COPENHAGEN -- Former Danish cyclist Bjarne Riis admitted yesterday he used performance-enhancing drugs during his 1996 Tour de France victory, and was asked by cycling's governing body to return the winner's yellow jersey.
"I have taken doping. I have taken EPO," Riis said during a televised news conference. "I have made errors and I would like to apologize.
"My jersey is at home in a cardboard box," said Riis, now manager of the CSC team. "They are welcome to come and get it. "
The International Cycling Union said time limits have expired to take action against Riis, but it "urges the former rider to return his yellow jersey, the symbol of his victory."
Riis confessed to using the blood-booster EPO between 1993-98, and during his Tour victory. It was the latest in a string of doping confessions that have marred the sport's credibility.
Tour de France director Christian Prudhomme wondered if Riis was even fit to lead CSC.
"Bjarne Riis said himself that he did not deserve to have won the Tour in 1996 because he cheated. I think the same thing, because he has soiled the yellow jersey," Prudhomme said in a telephone interview. "Seeing as he did not deserve to win, does he deserve to lead a major cycling team?"
Riis said he also used cortisone and human growth hormone, and that he didn't suffer any side effects from EPO, a blood-boosting hormone.
"The only effect I had was that I rode faster," he said.
Riis's admission came as 2006 Tour winner Floyd Landis was trying to hang onto his yellow jersey and awaited a ruling in his doping case. Landis tested positive for synthetic testosterone and could be stripped of his title and banned for two years if found guilty.
Riis's confession means the top three finishers in the 1996 Tour all have been linked to doping -- and now two have admitted cheating. Runner-up Jan Ullrich retired in February after being implicated in the recent Spanish doping scandal, and third-place rider Richard Virenque was kicked out of the 1998 Tour and later admitted to doping in a court confession. Ullrich has denied using performance-enhancing substances.
Riis's confession came a day after Eric Zabel and Rolf Aldag, two Germans who were support riders for Riis on the Telekom team, admitted using performance-enhancing drugs while riding for the team in the 1990s. They also said they took EPO -- or Erythropoietin -- a synthetic hormone that stimulates the production of oxygen-carrying red blood cells.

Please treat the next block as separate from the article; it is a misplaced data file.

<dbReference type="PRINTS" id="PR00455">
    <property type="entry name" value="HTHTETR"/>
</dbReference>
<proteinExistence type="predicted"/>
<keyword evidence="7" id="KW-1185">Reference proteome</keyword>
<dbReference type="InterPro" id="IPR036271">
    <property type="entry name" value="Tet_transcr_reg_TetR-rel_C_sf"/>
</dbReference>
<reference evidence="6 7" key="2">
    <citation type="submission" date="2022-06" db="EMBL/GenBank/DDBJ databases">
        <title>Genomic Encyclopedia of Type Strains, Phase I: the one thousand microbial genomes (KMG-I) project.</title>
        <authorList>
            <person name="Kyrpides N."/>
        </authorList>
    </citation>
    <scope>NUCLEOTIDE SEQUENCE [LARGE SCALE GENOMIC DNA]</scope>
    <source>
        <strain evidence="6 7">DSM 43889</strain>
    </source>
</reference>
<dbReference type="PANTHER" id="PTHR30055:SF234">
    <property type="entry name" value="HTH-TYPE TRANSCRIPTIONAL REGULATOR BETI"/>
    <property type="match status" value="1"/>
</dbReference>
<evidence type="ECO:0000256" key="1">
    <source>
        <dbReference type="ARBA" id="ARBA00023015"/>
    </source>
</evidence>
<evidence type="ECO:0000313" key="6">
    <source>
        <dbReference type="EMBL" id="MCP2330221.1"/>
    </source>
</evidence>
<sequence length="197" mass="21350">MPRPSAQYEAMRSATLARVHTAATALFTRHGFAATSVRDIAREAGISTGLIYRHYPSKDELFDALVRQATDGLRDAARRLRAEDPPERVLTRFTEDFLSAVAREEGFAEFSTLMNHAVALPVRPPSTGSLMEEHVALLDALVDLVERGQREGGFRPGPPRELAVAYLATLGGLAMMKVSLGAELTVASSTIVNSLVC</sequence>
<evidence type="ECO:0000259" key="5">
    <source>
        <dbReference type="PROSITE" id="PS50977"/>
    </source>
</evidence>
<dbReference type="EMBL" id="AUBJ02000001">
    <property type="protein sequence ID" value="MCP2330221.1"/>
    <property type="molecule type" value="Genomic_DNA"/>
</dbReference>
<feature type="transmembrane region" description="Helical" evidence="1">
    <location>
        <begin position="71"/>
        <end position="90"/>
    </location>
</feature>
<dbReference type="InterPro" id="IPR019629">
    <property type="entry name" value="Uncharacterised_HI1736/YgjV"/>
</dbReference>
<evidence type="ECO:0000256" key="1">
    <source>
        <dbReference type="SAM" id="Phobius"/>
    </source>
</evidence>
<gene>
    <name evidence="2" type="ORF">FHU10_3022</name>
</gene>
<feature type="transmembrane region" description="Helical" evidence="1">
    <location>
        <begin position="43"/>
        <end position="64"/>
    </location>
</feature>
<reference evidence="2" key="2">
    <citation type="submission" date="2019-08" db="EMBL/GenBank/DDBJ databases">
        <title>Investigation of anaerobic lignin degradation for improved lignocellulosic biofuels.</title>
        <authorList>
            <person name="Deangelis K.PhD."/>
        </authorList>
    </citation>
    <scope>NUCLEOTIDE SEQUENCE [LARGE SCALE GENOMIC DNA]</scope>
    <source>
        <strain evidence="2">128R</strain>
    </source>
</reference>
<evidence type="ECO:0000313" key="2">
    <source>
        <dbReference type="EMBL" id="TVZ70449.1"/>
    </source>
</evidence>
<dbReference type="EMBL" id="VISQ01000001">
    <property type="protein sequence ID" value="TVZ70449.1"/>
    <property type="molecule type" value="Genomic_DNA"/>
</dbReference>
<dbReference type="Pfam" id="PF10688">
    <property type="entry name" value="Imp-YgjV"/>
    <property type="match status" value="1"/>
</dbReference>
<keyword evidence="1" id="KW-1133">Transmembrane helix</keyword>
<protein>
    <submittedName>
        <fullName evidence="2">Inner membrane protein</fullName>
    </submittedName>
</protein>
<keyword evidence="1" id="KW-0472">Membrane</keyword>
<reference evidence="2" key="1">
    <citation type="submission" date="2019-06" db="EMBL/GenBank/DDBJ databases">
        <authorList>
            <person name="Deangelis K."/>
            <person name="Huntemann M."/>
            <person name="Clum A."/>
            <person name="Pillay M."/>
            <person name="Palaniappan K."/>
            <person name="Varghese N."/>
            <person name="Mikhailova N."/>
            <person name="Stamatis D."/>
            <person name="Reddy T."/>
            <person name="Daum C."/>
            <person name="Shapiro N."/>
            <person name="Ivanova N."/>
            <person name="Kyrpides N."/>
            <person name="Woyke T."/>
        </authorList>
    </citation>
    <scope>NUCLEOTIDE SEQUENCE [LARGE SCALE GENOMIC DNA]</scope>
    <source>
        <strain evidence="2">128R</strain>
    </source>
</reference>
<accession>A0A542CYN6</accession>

Danish rider Brian Holm, another former member of the Telekom team, confirmed Thursday he had taken EPO.
"Now the time has come to put the cards on the table," Riis said as he calmly read a statement before a packed news conference. "I have done things which I have regretted."
The UCI said the confessions were "extremely positive" and urged other riders who used doping to speak out. "The law of silence no longer applies -- each person must now assume the full consequences of their actions," the agency said in a statement.
Riis, the only Dane to have won the Tour de France, has been a national hero in the small Nordic country with a cycling tradition. Until now, he repeatedly denied taking performance-enhancing drugs during his 14-year career as a professional cyclist.
Riis said he will remain with CSC, a Danish team that recently launched what it described as the most rigorous anti-doping program in cycling.
The Italian Olympic Committee has recommended Ivan Basso be banned from cycling for 21 months because of his involvement in the Spanish doping scandal. Basso, the defending Giro d'Italia champion, has confessed to "attempted doping," but said he never went through with it.
In Berlin, German Chancellor Angela Merkel urged cyclists who used performance-enhancing drugs to come clean.
"The confessions and investigations so far are not sufficient to sort things out," Merkel said in a statement. "All doping sinners now have the chance to be honest and break the cartel of silence, if they want to give their sport the chance of a clean new beginning, free from manipulation."